Dawn H. HASKELL, et al. v. Grover B. BRAGG, Jr.
[¶ 1] Grover B. Bragg Jr. appeals and Dawn H. Haskell and Martin W. Witham cross-appeal from a judgment for damages entered in the Superior Court (Waldo County, R. Murray, J.) in favor of Haskell and Witham after entry of a default against Bragg. Haskell and Witham's claims arose from an invasion of Haskell and Witham's home in the early morning hours of March 27, 2013. Bragg argues that the court erred by precluding him from contesting causation at the damages hearing and by concluding that Haskell and Witham were not comparatively negligent.1 Haskell and Witham contend that the court erred by allowing Bragg to assert an affirmative defense of comparative negligence. We affirm the judgment.
I. CASE HISTORY
[¶ 2] In March 2014, Dawn H. Haskell and Martin W. Witham filed a six-count complaint against Grover B. Bragg Jr. and Donald R. York Jr.2 Haskell and Witham asserted a claim for negligence against both Bragg and York (Count 1) and claims for assault and battery, intentional trespass, intentional infliction of emotional distress, negligent infliction of emotional distress, and punitive damages against York (Counts 2–6).
[¶ 3] Bragg was served in hand with the summons and complaint on April 24, 2014. Bragg did not file an answer within twenty days after being served and did not otherwise appear in or defend the matter. See M.R. Civ. P. 12(a). Haskell and Witham filed a motion for default against Bragg, which the clerk entered on June 17, 2014. See M.R. Civ. P. 55(a).3
A. Factual History
[¶ 4] Upon the entry of a default for failure to timely appear or respond in an action, the facts alleged in the complaint are deemed to have been proved and affirmative defenses are deemed to have been waived. See M.R. Civ. P. 8(b)-(d); McAlister v. Slosberg, 658 A.2d 658, 660 (Me. 1995) (“When a default is entered ․ the allegations in the plaintiff's complaint are deemed to be true and become findings of fact.”).
[¶ 5] Haskell and Witham alleged the following facts in their complaint. On or about March 27, 2013, York became highly intoxicated due to his use of some combination of crack cocaine, cocaine, heroin, oxycodone, bath salts, and marijuana. York used one or more of the intoxicants while in the company of Bragg, who was aware of and assisted York in reaching that level of intoxication. Despite Bragg's awareness of the danger York presented to others in his state of intoxication, Bragg transported York to the Haskell–Witham residence because he did not want York—who was acting “really crazy”—in his own home.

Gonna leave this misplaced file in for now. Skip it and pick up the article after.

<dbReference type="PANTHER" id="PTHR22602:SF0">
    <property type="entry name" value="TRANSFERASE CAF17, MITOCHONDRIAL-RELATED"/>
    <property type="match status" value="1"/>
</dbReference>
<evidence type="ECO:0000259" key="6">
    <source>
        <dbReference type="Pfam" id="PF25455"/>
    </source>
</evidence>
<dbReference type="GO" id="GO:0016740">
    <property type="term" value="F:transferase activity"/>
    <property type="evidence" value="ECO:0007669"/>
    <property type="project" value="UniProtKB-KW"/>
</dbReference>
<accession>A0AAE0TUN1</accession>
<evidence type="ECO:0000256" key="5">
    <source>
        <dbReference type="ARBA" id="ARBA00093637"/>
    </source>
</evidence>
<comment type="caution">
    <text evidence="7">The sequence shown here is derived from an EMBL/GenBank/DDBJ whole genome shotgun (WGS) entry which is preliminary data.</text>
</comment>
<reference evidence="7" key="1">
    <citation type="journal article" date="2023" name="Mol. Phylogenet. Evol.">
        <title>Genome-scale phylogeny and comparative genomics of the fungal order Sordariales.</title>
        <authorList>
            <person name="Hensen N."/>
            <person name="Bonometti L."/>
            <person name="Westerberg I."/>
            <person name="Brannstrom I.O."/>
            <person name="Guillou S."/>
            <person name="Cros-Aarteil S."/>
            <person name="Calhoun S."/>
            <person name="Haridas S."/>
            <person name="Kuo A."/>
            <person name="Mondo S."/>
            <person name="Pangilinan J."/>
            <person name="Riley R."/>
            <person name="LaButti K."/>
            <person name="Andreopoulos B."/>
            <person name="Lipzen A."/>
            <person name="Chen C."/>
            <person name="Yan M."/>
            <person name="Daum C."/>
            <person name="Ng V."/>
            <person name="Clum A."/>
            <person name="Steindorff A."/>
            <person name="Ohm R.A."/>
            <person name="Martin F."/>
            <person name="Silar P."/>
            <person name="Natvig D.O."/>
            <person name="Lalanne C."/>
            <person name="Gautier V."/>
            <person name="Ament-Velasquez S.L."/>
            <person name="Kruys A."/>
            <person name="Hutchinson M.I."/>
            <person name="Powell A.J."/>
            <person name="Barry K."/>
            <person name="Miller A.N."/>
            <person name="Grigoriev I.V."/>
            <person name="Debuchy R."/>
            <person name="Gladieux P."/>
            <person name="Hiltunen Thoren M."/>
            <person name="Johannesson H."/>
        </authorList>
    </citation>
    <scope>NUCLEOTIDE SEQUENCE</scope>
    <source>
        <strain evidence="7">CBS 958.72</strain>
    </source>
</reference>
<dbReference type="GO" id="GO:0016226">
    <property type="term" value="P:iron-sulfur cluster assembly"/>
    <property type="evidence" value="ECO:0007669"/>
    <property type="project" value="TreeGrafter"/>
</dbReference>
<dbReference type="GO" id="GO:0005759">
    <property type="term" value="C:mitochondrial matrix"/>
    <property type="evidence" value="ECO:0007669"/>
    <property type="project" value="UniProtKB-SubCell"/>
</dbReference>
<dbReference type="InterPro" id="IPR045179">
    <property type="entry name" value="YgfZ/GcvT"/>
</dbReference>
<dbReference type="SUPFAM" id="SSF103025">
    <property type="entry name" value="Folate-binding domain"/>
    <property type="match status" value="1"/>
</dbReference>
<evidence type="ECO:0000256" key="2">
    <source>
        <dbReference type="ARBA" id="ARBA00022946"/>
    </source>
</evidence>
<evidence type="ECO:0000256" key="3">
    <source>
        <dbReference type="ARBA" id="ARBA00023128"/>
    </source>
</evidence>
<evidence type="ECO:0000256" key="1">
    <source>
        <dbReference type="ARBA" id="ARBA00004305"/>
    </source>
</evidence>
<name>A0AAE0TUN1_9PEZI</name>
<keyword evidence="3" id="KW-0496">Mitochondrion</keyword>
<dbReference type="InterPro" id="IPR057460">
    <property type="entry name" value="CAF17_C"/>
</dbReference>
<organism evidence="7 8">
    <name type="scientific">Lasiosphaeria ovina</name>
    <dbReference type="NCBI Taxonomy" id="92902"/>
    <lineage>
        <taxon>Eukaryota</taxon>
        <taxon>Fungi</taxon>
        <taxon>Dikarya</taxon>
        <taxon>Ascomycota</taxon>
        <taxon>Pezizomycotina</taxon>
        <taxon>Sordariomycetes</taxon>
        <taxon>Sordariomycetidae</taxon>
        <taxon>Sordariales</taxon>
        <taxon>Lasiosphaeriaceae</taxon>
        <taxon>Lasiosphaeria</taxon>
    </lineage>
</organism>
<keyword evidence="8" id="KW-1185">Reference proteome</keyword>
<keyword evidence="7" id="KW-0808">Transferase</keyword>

[¶ 6] Haskell and Witham, who had never met Bragg or York before March 27, 2013,4 were awakened by the sound of windows being broken. Witham exited his home and found Bragg and York outside. Bragg and York returned to a pickup truck that was parked nearby. After some time, York exited the truck, ran into Haskell and Witham's home without permission and damaged property inside, including a flat screen television, several pieces of furniture, five windows, lamps, and various other items. York threw a bench through a window, punched holes in the walls, damaged various portions of the bed and floor, and tracked blood throughout the house. He also damaged Haskell and Witham's vehicle. York then attacked Witham causing substantial physical injuries to Witham. Witham believed that York was going to kill him. After injuring Witham, York reentered the residence and continued to cause damage. Haskell locked herself in the garage while York damaged property and assaulted Witham. Haskell feared for her life and for Witham's life.
[¶ 7] Haskell and Witham further alleged in their complaint that they exercised due care at all pertinent times, and that Bragg and York were negligent and through their negligence caused Haskell and Witham to suffer pain and property damage. Based on these claims, Haskell and Witham requested relief “for such sums as are just ․ [and] for attorney's fees, interest and costs, and punitive damages.”
B. Procedural History
[¶ 8] Nearly two years after being served the summons, Bragg filed an answer. In his answer, Bragg admitted that an incident occurred, but denied most of the allegations in the complaint, including that Haskell and Witham had exercised due care. He also asserted nine “affirmative defenses,” including comparative negligence and failure to mitigate damages. Bragg did not move to set aside the entry of default or for an enlargement of time in which to file his answer. See M.R. Civ. P. 55(c).
[¶ 9] On June 17, 2016, the court held a bench trial on liability and damages as to York, and a damages hearing as to Bragg. At the start of the trial, Bragg argued that, despite his default, he should be allowed to present evidence regarding causation and comparative negligence. Haskell and Witham argued that the entry of default established Bragg's negligence and waived any affirmative defenses. The court admitted evidence of causation and comparative negligence de bene and allowed the parties to submit written arguments after the trial.
[¶ 10] The evidence included testimony of Haskell, Witham, Bragg, York's father, and a sheriff's deputy, as well as exhibits including numerous photographs, a 9–1–1 recording, medical bills and records, invoices, receipts, and the deposition transcripts of Haskell and Witham's medical treatment providers.
[¶ 11] On October 28, 2016, the court entered a judgment in favor of Haskell and Witham. The court concluded that Bragg was not entitled to litigate causation because the entry of default established that Bragg was negligent and that his negligence was the cause of Haskell and Witham's damages. The court further concluded that because the default established only Bragg's liability, it would consider evidence of comparative negligence “but only for the purpose of possibly reducing the total damages.” For two separate and distinct reasons, the court found that Haskell and Witham were not negligent. First, the evidence presented at the damages hearing did not support a finding of negligence. Second, Haskell and Witham's complaint stated that they exercised due care at all pertinent times, and that fact was therefore deemed true as a result of Bragg's default.
[¶ 12] The trial court found Bragg and York jointly and severally liable for damages to Haskell and Witham in the amount of $428,071.64. No motion for further findings of fact or conclusions of law was filed. See M.R. Civ. P. 52. Bragg appealed, and Haskell and Witham cross-appealed. See 14 M.R.S. § 1851 (2016); M.R. App. P. 2.